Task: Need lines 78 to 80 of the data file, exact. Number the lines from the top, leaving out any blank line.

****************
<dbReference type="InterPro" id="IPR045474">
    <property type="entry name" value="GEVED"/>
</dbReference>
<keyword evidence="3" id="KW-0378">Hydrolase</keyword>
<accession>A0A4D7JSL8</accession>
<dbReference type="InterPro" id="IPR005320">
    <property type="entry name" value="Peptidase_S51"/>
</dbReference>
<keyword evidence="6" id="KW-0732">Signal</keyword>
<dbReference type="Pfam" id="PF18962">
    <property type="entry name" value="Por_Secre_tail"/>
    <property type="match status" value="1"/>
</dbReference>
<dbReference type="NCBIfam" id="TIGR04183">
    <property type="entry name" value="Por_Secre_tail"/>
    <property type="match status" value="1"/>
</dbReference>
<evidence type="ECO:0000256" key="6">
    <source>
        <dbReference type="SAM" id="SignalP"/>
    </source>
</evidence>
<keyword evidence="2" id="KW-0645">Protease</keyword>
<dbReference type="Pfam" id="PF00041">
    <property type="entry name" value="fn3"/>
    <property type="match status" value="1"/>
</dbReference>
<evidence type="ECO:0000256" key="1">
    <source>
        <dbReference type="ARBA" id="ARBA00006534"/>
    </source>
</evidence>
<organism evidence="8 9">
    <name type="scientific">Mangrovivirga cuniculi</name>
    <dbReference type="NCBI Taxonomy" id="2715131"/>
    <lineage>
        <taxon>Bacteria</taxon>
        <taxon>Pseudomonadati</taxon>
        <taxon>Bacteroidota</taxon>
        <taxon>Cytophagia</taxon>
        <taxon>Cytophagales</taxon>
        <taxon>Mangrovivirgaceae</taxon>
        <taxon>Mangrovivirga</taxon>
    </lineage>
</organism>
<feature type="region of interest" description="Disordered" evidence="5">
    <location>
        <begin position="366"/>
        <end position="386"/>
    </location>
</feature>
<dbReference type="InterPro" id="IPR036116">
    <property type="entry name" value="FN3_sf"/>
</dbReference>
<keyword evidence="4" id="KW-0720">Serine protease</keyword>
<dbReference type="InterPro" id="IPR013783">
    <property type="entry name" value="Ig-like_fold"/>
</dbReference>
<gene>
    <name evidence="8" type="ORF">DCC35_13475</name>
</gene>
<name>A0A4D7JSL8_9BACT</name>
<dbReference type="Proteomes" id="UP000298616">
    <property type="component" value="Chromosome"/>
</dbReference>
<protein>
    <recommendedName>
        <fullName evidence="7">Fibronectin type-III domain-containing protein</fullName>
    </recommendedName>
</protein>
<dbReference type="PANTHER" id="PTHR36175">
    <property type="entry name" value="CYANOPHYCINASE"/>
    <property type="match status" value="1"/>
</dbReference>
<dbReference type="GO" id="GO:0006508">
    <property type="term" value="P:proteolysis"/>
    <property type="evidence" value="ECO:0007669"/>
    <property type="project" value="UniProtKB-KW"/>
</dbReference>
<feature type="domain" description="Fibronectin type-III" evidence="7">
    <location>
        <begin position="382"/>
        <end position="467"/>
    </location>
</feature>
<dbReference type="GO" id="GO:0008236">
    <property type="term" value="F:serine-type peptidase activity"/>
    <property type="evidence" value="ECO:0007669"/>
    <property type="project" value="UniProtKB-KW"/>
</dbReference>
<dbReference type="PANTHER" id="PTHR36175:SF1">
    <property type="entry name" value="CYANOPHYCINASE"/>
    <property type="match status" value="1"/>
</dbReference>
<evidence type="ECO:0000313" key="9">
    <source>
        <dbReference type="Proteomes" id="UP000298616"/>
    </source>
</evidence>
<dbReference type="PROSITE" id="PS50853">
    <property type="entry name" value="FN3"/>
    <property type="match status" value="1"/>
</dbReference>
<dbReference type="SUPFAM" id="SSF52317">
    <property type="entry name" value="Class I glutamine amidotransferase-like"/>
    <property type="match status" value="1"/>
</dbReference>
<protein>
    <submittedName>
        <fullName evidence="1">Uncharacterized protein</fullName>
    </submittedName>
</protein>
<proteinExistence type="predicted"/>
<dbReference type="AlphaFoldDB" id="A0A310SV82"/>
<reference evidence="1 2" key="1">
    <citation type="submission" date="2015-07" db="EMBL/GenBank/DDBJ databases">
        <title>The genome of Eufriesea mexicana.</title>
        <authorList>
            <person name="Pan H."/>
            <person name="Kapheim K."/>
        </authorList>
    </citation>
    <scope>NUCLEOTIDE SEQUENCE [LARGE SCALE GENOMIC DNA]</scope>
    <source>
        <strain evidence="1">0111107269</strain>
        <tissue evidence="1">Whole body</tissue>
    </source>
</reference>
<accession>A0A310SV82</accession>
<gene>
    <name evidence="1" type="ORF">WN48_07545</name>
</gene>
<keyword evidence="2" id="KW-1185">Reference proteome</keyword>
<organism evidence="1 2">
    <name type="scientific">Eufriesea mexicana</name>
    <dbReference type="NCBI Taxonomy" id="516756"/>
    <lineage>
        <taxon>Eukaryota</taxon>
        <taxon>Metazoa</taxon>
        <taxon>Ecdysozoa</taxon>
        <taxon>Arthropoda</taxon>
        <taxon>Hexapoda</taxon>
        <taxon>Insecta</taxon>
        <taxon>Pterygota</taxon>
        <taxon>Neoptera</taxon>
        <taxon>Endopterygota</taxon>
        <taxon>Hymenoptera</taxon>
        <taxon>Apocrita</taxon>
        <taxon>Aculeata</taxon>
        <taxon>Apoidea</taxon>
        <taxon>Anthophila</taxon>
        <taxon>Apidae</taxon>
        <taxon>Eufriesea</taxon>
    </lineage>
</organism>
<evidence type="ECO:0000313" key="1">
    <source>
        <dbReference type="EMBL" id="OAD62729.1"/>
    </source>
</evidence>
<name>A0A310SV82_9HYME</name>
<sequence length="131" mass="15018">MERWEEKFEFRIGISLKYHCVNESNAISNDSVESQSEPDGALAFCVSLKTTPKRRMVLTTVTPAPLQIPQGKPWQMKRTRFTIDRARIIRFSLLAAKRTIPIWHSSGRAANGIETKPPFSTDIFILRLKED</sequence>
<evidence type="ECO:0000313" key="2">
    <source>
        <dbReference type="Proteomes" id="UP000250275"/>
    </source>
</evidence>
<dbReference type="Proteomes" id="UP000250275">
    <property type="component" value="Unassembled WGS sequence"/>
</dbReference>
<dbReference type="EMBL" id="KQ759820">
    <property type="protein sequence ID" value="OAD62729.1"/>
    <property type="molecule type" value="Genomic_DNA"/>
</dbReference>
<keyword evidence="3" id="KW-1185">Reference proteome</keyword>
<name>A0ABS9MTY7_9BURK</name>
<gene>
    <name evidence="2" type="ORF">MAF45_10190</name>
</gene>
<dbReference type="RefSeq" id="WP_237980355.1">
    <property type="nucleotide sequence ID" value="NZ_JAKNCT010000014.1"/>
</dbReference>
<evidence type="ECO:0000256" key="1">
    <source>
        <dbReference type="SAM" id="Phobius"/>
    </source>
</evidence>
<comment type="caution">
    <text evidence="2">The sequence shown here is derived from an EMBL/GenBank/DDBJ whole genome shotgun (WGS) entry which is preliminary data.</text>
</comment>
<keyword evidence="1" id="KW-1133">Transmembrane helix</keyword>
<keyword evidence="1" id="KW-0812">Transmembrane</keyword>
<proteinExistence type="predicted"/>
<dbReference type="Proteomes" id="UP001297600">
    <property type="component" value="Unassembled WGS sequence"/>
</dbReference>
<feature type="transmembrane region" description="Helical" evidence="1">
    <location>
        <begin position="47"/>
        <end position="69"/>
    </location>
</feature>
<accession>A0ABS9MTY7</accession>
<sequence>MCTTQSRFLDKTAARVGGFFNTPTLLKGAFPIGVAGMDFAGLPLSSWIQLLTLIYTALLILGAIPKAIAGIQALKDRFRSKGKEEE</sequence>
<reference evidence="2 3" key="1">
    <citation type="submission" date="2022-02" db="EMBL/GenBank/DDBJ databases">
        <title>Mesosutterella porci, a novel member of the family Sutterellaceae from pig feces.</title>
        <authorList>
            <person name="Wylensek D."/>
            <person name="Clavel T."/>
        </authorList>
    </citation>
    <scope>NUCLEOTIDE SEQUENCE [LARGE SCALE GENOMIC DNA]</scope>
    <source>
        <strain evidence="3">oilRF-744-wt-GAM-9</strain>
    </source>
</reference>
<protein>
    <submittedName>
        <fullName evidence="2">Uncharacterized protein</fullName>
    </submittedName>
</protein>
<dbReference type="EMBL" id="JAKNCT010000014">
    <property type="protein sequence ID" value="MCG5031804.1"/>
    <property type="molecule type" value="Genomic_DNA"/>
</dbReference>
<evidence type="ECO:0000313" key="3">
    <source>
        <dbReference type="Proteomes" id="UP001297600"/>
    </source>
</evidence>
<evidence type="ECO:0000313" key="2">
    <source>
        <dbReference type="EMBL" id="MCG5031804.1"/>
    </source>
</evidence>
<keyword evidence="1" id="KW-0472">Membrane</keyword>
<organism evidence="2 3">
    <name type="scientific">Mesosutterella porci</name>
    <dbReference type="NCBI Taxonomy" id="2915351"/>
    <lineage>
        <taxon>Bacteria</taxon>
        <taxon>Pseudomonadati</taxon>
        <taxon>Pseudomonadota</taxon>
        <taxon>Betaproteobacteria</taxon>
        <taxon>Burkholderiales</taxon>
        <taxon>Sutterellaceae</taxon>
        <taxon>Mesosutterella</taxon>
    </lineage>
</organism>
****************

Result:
    <property type="project" value="UniProtKB-KW"/>
</dbReference>
<feature type="domain" description="Fibronectin type-III" evidence="7">